Assessment of Contaminant Trends in Plumes and Wells and Monitoring Network Optimization at the Badger Army Ammunition Plant, Sauk County, Wisconsin

Scientific Investigations Report 2020-5106
Prepared in cooperation with the Army Environmental Command
By: , and 

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Abstract

Soil and groundwater at the Badger Army Ammunition Plant (BAAP), Sauk County, Wisconsin, were affected by several contaminants as a result of production and waste disposal practices common during its operation from 1942 to 1975. Three distinct plumes of contaminated groundwater originate on BAAP property and extend off-site, as identified by previous studies. Routine sampling of groundwater quality from a network of monitoring wells and off-site private wells has been performed since 1990, although the number of wells monitored and the monitoring frequency have varied as the approved monitoring plan was modified. During the period of monitoring from 1990 to 2018, numerous site investigations and remedial actions were conducted to address the sources of contamination, contaminated soils, and groundwater. Concentrations of contaminants reportedly decreased between 2000 and 2012 within all three plumes. Five or six contaminants of concern (COCs) were identified for each of the three plumes. An independent assessment of the contaminant plumes and of the monitoring network was conducted using groundwater-quality data collected from more than 600 wells between 2000 and 2018.

In a study conducted by the U.S. Geological Survey (USGS), in cooperation with the Army Environmental Command, a consistent data aggregation and interpolation scheme was applied to derive the likely maximum groundwater plume extents in four 3-year time periods between 2000 and 2018. The plume extent was defined by the Enforcement Standard for each COC and represents the maximum concentration observed in each 3-year time period. The plume boundary analysis shows that the spatial extent of groundwater contamination decreased for most COCs during the study period. Some plume boundaries are not well delineated by the existing monitoring network, particularly the downgradient edge of the Propellant Burning Ground plume. Maps identify the plume boundary in each time period, the sampling well network used to delineate the plume, and wells that were sampled in the 2010–12 period but not sampled in the 2015–18 period.

A series of statistical analyses using the Monitoring and Remediation Optimization System, version 3.0, program were applied to the available COC concentration data for two distinct periods, 2000 to 2012 and 2013 to 2018, with the break between periods coinciding with changes to the monitoring network in 2013. Trends in the concentration of COCs in individual wells varied, although generally more wells had decreasing than had increasing concentrations for most COCs in both time periods. The exceptions were ethyl ether in the 2004–12 period and 2,6-dinitrotoluene in the 2013–18 period, for which more wells had an increasing trend. Spatial moment analysis of concentration data from the well network was used to assess the stability of each plume for the COCs. During the 2000–12 period, most of the contaminant plumes for which data were sufficient to complete the analysis were either decreasing or stable in mass and size. The exceptions were carbon tetrachloride (associated solely with the Propellant Burning Ground plume) and 2,4-dinitrotoluene and 2,6-dinitrotoluene (in the Deterrent Burning Ground plume), which showed an increasing trend in mass. No COCs showed an increasing trend in plume mass in the 2013–18 period. Some wells with increasing trends in concentration or with concentrations greater than the enforcement standard are near the tail of a plume, where increased monitoring may be of value to better define future plume boundaries. A spatial optimization analysis covering the 2013–18 period identified six wells that provided information redundant to that from other wells. A temporal optimization analysis identified optimal sampling frequencies for 125 wells. Remedial actions directed at the Propellant Burning Ground plume coincided with a general decrease in plume mass and size, although in specific areas and depths, the plume size for specific contaminants may still be increasing.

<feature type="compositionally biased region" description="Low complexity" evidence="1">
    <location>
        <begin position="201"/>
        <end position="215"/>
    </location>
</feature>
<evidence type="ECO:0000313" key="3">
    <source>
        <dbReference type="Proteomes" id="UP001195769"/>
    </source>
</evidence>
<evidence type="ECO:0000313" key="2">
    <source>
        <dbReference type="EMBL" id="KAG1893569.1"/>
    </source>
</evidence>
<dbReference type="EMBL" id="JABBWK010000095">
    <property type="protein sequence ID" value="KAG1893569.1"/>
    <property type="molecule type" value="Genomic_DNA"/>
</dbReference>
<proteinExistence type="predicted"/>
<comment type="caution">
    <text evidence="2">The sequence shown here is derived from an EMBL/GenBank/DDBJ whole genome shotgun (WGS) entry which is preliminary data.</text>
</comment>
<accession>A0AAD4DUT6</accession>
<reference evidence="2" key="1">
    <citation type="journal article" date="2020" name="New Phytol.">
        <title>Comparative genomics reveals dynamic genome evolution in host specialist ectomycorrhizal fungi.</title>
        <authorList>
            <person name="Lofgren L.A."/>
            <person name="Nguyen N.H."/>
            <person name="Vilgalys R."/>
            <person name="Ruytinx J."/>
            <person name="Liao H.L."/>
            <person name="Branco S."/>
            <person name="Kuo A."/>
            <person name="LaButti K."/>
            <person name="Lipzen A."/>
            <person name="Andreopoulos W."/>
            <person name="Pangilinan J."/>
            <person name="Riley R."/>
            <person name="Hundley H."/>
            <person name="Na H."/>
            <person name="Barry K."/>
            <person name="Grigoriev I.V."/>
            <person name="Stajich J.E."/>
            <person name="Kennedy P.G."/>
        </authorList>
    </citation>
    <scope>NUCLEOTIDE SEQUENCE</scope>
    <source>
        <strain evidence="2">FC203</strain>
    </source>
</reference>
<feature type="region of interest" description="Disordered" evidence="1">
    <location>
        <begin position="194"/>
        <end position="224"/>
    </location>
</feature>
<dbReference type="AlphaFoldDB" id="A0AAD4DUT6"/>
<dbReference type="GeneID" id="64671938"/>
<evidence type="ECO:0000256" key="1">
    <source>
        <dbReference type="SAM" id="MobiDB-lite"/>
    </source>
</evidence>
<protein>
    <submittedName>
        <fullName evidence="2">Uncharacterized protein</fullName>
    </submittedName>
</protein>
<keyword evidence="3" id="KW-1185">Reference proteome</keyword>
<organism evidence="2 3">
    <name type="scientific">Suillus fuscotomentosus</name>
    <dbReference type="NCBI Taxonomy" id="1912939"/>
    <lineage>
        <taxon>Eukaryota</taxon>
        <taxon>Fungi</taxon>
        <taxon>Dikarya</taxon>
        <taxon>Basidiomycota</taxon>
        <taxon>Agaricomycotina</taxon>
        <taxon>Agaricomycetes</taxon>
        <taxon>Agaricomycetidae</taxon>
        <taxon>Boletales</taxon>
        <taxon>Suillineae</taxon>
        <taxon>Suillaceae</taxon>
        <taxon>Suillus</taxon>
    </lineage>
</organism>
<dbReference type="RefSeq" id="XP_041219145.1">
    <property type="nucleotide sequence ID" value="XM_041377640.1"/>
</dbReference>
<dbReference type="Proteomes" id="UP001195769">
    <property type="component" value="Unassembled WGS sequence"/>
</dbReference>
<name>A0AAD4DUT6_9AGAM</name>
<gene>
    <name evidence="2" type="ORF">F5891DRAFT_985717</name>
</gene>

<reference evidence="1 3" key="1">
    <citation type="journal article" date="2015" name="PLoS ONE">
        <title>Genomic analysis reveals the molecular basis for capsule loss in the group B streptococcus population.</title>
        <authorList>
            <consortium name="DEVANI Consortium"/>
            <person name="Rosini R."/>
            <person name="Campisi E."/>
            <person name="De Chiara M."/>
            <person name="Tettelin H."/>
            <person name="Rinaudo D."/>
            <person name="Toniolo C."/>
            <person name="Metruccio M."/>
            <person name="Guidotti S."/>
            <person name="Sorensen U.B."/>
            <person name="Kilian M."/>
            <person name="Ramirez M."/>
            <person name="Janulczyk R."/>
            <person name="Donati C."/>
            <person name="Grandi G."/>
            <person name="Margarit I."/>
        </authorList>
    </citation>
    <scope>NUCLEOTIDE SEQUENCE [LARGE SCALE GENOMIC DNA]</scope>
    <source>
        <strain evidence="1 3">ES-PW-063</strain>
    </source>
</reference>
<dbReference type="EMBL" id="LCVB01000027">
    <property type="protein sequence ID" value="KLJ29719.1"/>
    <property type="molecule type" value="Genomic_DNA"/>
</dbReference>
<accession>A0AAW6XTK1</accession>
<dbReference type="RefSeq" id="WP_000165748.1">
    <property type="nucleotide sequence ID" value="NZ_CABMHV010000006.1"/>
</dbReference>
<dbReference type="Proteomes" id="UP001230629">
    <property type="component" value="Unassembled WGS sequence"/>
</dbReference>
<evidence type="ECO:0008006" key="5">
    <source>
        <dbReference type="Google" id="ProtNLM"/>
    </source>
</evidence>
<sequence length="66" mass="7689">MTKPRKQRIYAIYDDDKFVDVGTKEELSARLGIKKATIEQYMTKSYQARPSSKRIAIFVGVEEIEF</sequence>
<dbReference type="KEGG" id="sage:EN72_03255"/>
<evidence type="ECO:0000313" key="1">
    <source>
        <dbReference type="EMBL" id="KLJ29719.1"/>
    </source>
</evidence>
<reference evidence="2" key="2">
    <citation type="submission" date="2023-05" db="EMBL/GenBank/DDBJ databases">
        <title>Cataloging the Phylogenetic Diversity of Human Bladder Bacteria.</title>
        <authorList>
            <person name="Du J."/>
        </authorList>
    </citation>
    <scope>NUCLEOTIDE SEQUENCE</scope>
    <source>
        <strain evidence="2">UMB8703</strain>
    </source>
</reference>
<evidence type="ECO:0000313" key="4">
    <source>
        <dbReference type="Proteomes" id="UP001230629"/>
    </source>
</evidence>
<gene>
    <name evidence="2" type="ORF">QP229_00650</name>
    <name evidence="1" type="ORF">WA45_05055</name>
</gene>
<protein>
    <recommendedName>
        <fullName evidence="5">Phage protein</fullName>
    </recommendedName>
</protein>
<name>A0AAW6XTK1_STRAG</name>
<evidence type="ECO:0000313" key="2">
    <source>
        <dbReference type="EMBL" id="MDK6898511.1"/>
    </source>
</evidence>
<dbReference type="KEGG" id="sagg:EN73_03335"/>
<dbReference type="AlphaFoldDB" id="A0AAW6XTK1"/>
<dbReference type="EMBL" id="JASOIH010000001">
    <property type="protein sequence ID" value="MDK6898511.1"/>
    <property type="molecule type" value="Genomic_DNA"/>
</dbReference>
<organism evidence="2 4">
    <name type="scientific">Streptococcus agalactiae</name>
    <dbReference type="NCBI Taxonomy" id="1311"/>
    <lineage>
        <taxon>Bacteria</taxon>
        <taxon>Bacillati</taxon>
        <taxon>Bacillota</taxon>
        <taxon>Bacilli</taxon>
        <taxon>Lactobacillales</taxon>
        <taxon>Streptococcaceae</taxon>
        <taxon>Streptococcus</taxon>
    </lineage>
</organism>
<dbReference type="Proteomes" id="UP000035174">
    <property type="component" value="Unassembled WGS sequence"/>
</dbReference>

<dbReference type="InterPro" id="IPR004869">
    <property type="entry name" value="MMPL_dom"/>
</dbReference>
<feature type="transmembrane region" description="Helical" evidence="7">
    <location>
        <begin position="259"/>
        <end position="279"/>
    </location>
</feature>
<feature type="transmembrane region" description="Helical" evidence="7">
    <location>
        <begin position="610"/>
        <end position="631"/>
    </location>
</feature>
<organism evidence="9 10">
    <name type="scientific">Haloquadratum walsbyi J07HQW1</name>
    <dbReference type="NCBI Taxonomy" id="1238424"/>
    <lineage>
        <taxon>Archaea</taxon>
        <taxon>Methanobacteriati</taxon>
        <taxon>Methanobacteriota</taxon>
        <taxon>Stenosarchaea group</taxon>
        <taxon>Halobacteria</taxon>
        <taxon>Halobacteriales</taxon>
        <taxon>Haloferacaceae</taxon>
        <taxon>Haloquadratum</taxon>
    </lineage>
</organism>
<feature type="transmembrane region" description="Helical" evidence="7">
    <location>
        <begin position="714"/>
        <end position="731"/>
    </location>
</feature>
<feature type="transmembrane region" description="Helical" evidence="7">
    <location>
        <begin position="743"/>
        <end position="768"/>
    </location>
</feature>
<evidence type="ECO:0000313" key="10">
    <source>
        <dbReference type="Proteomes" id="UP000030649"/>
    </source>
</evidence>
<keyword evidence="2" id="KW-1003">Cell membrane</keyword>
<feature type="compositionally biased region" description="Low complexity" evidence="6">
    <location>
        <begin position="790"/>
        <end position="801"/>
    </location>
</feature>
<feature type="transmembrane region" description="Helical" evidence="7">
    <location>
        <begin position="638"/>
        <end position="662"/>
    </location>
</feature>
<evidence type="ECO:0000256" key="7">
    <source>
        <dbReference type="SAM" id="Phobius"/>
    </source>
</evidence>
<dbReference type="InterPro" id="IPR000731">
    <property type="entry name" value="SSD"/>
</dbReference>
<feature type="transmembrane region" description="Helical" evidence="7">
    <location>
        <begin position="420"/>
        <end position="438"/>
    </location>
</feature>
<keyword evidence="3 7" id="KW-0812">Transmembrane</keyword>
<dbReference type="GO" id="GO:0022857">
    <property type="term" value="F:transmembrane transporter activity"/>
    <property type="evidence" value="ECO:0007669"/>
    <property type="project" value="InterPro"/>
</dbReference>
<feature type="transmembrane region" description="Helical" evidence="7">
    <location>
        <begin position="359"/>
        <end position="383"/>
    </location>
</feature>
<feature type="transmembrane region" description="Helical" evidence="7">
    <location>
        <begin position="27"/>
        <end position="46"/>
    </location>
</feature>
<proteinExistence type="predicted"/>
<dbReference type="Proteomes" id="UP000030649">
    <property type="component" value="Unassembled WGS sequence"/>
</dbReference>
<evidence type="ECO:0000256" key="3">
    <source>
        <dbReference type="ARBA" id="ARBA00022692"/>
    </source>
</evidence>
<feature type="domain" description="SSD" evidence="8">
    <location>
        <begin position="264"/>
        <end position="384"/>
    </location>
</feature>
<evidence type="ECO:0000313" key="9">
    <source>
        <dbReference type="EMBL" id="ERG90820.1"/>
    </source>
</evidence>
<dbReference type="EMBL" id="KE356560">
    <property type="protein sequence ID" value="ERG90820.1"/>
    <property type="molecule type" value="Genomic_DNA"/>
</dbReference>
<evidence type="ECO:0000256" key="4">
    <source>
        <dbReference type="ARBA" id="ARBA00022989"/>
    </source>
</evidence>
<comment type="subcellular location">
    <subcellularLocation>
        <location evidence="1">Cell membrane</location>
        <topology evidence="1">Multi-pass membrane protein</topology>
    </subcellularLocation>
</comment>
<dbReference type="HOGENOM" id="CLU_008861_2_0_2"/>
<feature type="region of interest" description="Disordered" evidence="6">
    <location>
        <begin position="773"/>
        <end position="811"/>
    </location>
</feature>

Suggested Citation

Pajerowski, M., Goodling, P., and Metes, M., 2021, Assessment of contaminant trends in plumes and wells and monitoring network optimization at the Badger Army Ammunition Plant, Sauk County, Wisconsin: U.S. Geological Survey Scientific Investigations Report 2020–5106, 80 p., https://doi.org/10.3133/sir20205106.

ISSN: 2328-0328 (online)

Study Area

Table of Contents

  • Acknowledgments
  • Abstract
  • Introduction
  • Study Approach
  • Assessment of Contaminant Trends in Plumes and Wells
  • Monitoring Network Optimization
  • Summary
  • References Cited
Publication type Report
Publication Subtype USGS Numbered Series
Title Assessment of contaminant trends in plumes and wells and monitoring network optimization at the Badger Army Ammunition Plant, Sauk County, Wisconsin
Series title Scientific Investigations Report
Series number 2020-5106
DOI 10.3133/sir20205106
Year Published 2021
Language English
Publisher U.S. Geological Survey
Publisher location Reston, VA
Contributing office(s) Maryland-Delaware-District of Columbia Water Science Center
Description Report: x, 80 p.; Data Release; 16 Plates
Country United States
State Wisconsin
County Sauk County
Other Geospatial Badger Army Ammunition Plant
Online Only (Y/N) Y
Additional Online Files (Y/N) Y
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